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[Patient-centered medicine for tuberculosis medical services].
Kekkaku 2012; 87(12):795-808K

Abstract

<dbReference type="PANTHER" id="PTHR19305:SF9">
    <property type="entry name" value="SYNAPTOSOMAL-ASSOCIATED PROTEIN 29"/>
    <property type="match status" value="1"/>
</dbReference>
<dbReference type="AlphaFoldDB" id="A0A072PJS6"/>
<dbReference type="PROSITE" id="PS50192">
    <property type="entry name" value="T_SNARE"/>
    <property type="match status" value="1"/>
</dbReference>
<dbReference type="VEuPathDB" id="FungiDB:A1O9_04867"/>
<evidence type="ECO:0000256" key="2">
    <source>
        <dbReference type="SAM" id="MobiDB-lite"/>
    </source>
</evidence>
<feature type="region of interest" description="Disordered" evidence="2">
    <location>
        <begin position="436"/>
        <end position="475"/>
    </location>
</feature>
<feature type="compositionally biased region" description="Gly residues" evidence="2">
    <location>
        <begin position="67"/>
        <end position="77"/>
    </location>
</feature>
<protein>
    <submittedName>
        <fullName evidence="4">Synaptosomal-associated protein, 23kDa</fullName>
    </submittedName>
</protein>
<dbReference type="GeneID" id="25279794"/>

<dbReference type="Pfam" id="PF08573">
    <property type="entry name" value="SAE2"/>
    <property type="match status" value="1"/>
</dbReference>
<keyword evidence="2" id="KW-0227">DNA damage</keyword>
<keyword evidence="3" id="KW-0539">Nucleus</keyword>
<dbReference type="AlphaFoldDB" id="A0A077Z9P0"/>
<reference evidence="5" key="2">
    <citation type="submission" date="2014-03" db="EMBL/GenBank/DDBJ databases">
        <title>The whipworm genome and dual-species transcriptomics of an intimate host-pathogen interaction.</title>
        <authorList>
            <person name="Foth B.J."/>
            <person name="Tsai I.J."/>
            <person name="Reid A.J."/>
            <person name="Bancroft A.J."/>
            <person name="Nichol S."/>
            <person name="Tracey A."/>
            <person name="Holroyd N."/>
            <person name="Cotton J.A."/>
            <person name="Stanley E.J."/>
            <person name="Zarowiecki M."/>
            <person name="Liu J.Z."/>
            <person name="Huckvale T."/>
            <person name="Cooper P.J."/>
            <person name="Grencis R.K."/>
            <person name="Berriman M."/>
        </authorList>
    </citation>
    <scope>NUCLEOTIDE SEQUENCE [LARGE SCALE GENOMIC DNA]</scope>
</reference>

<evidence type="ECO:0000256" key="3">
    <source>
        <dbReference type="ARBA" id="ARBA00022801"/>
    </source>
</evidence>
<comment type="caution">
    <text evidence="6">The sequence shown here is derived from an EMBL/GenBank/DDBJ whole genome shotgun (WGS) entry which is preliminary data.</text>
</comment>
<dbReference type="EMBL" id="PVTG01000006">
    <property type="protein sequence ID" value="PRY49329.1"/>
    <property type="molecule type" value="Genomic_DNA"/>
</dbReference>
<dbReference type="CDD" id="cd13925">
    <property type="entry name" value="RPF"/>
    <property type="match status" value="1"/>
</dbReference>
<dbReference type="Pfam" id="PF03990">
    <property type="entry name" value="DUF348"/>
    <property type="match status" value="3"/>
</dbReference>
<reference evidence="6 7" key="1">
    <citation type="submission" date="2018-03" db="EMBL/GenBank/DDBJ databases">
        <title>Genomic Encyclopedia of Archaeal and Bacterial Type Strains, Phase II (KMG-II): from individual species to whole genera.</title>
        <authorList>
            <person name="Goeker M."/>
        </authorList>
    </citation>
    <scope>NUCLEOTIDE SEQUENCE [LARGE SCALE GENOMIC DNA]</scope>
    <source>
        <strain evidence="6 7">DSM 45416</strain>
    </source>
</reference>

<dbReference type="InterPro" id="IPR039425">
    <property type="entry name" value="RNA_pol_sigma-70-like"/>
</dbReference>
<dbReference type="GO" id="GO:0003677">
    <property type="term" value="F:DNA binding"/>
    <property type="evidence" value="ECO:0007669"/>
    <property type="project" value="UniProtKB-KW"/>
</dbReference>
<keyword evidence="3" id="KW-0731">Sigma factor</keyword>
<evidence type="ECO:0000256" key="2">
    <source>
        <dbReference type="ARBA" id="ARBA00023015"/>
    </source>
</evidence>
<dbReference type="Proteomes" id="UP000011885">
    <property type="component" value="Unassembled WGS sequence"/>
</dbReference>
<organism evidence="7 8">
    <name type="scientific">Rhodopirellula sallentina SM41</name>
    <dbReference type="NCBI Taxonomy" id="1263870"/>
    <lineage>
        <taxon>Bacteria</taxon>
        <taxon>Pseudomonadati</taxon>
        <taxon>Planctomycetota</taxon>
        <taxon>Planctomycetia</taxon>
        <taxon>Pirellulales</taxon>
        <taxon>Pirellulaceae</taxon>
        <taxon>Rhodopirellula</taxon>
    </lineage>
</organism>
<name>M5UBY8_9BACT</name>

The 2011 edition of Specific Guiding Principles for Tuberculosis Prevention calls for a streamlined medical services system capable of providing medical care that is customized to the patient's needs. The new 21st Century Japanese version of the Directly Observed Treatment Short Course (DOTS) expands the indication of DOTS to all tuberculosis (TB) patients in need of treatment. Hospital DOTS consists of comprehensive, patient-centered support provided by a DOTS care team. For DOTS in the field, health care providers should select optimal administration support based on patient profiles and local circumstances. In accordance with medical fee revisions for 2012, basic inpatient fees have been raised and new standards for TB hospitals have been established, the result of efforts made by the Japanese Society for Tuberculosis and other associated groups. It is important that the medical care system be improved so that patients can actively engage themselves as a member of the team, for the ultimate goal of practicing patient-centered medicine. We have organized this symposium to explore the best ways for practicing patient-centered medicine in treating TB. It is our sincere hope that this symposium will lead to improved medical treatment for TB patients. 1. Providing patient-centered TB service via utilization of collaborative care pathway: Akiko MATSUOKA (Hiroshima Prefectural Tobu Public Health Center) We have been using two types of collaborative care pathway as one of the means of providing patient-centered TB services since 2008. The first is the clinical pathway, which is mainly used by TB specialist doctors to communicate with local practitioners on future treatment plan (e.g. medication and treatment duration) of patients. The clinical pathway was first piloted in Onomichi district and its use was later expanded to the whole of Hiroshima prefecture. The second is the regional care pathway, which is used to share treatment progress, test results and other necessary patient information among the relevant parties. The regional care pathway was developed by the Tobu Public Health Center. It is currently being used by several other public health centers in Hiroshima. Utilization of these two pathways has resulted in improved adherence, treatment being offered at local clinics, shorter hospitalization and better treatment outcomes. 2. Patient-centered DOTS in Funabashi-city: Akiko UOZUMI (Funabashi-city Public Health Center) In Funabashi-city, all TB patients, including those with LTBI, are treated under DOTS which recognizes and tries to accommodate the various different needs of each individual patient. For example, various types of DOTS are offered, such as pharmacy-based DOTS and DOTS supported by caregivers of nursing homes. This enables public health nurses to take into consideration both the results of risk assessment and convenience for the patient, and choose DOTS which most effectively support the patient. Furthermore, DOTS in principle is offered face-to-face, so that DOTS providers may not only build relationship of trust with the patient, but also to collect and analyze the necessary information regarding the patient and respond timely when problems arise. Such effort has directly contributed to improved default and treatment rate. 3. Hospital DOTS and clinical path for the treatment of tuberculosis: Kentaro SAKASHITA, Akira FUJITA (Tokyo Metropolitan Tama Medical Center) We introduced a version of hospital DOTS at Tama Medical Center (formerly Fuchu Hospital) in 2004. As part of this three-stage version, patients are allowed to progress to the next stage if they meet the step-up criteria. Following the introduction of this hospital DOTS, the occurrence of drug administration-related incidents decreased and support for patient adherence became easier for health care workers than before. In 2006, we developed a clinical path based on this hospital DOTS with consistent eligibility criteria for patients. This clinical path helped increase the efficiency of medical services in the TB ward. In conclusion, a patient's initiative for tuberculosis treatment can be supported through our hospital's TB treatment system. 4. Survey of TB patients' understanding and satisfaction of hospital DOTS: Yoko NAGATA, Minako URAKAWA, Noriko KOBAYASHI, Seiya KATO (Research Institute of Tuberculosis, Japan Anti-Tuberculosis Association) We surveyed the satisfaction and understanding of recently discharged TB patients regarding DOTS to analyze how to better implement DOTS. The questionnaire consisted of nine items covering knowledge of TB, comfort in talking to and asking questions of the medical staff, explanations given to family members, and motivation for continuing medication. Two hundred and eight of the 228 patients who accepted the questionnaire responded (response rate: 91.2%). The level of understanding and satisfaction tended to be higher among patients in hospitals that employed a primary nursing system, more coverage and duration of DOT, and audiovisual materials for patient education. The level of understanding and satisfaction also tended to be slightly higher among institutions that conducted in-hospital conferences and collaborated with public health centers more frequently. 5. Medical cooperative system against tuberculosis elimination: Dai YOSHIZAWA (Tuberculosis and Infectious disease control division, Ministry of Health, Labour and Welfare) There are 3 points we should consider. First, despite one of the intermediate burden countries, emphasis for infectious incidence is insufficient. Besides new incidence decreases gradually, increased ratio of the elderly causes necessity of implementation against each complications. The second is how find infectious one, especially from high burden countries, before they spread it. Final, unspecific symptoms suffer the patients and medical staff. It's the key of implementation that spread of tuberculosis must be caused by delayed diagnosis.